The support 37 preferably defines a channel or an opening 38 therethrough. The channel 38 facilitates pressure equilibrium between region 39 and a region between the transverse member 46 and the substrate 26 radially interior of the sealing sheet 48. By providing this pressure equilibrium mechanism, transverse member 46 need not support significant pressure differentials between region 39 and the region between the transverse member 46 and the substrate 26 radially interior of the sealing sheet 48. Alternatively, the support 37 may be a porous member to allow fluid to pass therethrough to achieve the desired pressure equilibrium.
Sealing sheet 48 may be formed of, for example, a thin sheet of silicon or a compound of silicon or metal, mounted on a surface of the transverse member 46. The sealing sheet 48 has an extremely small mass such that very little force is needed to lift the sealing sheet 48 off of the opposing surface of the substrate 26. The small mass of the sealing sheet 48 ensures that wear, particle generation and mechanical vibration when the bearing 20 moves relative to the substrate 26 are minimized. Where the sealing sheet 48 is formed of silicon or a silicon compound, the sealing sheet 48 preferably has a thickness of approximately 50 to 1000 microns.
The first and second bases 42, 44, transverse member 46 and/or the sealing sheet 48 may be integrally formed of, for example, silicon, a silicon compound or metal. Well known semiconductor processing technology may be used to micromachine such structures. The fabrication of the first and second bases 42, 44, transverse member 46 and/or the sealing sheet 48 may be similar to that of cantilever probes used for instance in scanning tunneling microscopy which can be fabricated entirely from silicon or silicon compounds by micromachining. As another alternative, the transverse member 46 and the sealing sheet 48 may be formed by metal film deposition on a micromachined silicon substrate and micromachining the resulting thin metal structure.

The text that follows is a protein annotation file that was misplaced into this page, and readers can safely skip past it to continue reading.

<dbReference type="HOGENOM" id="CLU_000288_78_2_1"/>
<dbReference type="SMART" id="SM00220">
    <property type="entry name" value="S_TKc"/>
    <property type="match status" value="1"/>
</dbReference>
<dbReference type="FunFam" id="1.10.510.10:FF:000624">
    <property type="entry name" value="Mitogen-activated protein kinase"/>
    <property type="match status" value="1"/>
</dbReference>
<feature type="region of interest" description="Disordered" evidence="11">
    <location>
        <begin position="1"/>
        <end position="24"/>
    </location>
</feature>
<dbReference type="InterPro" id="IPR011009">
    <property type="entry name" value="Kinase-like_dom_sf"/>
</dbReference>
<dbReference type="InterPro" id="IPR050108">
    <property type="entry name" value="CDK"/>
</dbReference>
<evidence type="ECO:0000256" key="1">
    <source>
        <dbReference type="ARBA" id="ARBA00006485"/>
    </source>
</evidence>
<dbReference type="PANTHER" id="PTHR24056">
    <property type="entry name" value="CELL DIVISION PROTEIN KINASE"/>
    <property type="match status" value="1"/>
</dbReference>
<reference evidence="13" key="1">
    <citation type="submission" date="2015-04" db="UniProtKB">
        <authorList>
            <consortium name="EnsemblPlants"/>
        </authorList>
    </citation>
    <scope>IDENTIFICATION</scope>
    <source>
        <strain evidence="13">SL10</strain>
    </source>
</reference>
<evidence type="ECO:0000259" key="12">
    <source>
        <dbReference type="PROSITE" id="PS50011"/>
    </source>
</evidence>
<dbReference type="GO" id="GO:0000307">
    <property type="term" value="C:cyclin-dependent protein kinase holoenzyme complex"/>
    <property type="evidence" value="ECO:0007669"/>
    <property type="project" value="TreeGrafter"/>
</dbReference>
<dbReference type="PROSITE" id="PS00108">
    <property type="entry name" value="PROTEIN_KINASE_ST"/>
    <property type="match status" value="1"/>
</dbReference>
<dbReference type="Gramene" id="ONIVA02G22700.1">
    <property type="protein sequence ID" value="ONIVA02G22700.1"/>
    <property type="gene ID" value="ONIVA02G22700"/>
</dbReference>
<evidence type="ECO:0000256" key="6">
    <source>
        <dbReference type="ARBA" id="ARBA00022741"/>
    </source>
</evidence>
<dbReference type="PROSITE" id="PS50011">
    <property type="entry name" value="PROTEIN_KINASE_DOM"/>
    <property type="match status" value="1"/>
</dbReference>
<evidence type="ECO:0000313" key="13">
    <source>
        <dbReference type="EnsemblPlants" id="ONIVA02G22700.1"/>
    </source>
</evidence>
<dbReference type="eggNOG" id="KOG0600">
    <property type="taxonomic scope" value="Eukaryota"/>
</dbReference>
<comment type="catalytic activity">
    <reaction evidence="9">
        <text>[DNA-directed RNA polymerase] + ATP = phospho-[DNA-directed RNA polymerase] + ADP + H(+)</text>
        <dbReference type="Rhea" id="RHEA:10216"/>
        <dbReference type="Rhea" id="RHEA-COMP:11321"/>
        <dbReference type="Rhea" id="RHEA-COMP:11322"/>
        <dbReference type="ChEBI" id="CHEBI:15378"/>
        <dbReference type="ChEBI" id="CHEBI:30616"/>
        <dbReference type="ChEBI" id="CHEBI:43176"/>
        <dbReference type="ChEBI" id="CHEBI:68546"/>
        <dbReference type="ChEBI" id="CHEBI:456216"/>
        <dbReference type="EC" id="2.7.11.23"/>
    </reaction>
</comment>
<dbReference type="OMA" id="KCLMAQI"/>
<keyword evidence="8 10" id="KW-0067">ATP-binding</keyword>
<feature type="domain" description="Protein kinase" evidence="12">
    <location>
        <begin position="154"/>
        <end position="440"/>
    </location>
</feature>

Furthermore, the contacting surface or tip of the sealing sheet 48 may be coated with a thin layer of, for example, Si3N4, such that the surface of the sealing sheet 48 will be much harder than many metals such that wear of the sealing sheet 48 can be negligible.
In one embodiment, the air bearing 20 is approximately 2″ by 2″. Multiple air bearings 20 of the present invention may be provided to support one or multiple stages. Each air bearing 20 can be individually isolated from the surrounding vacuum region.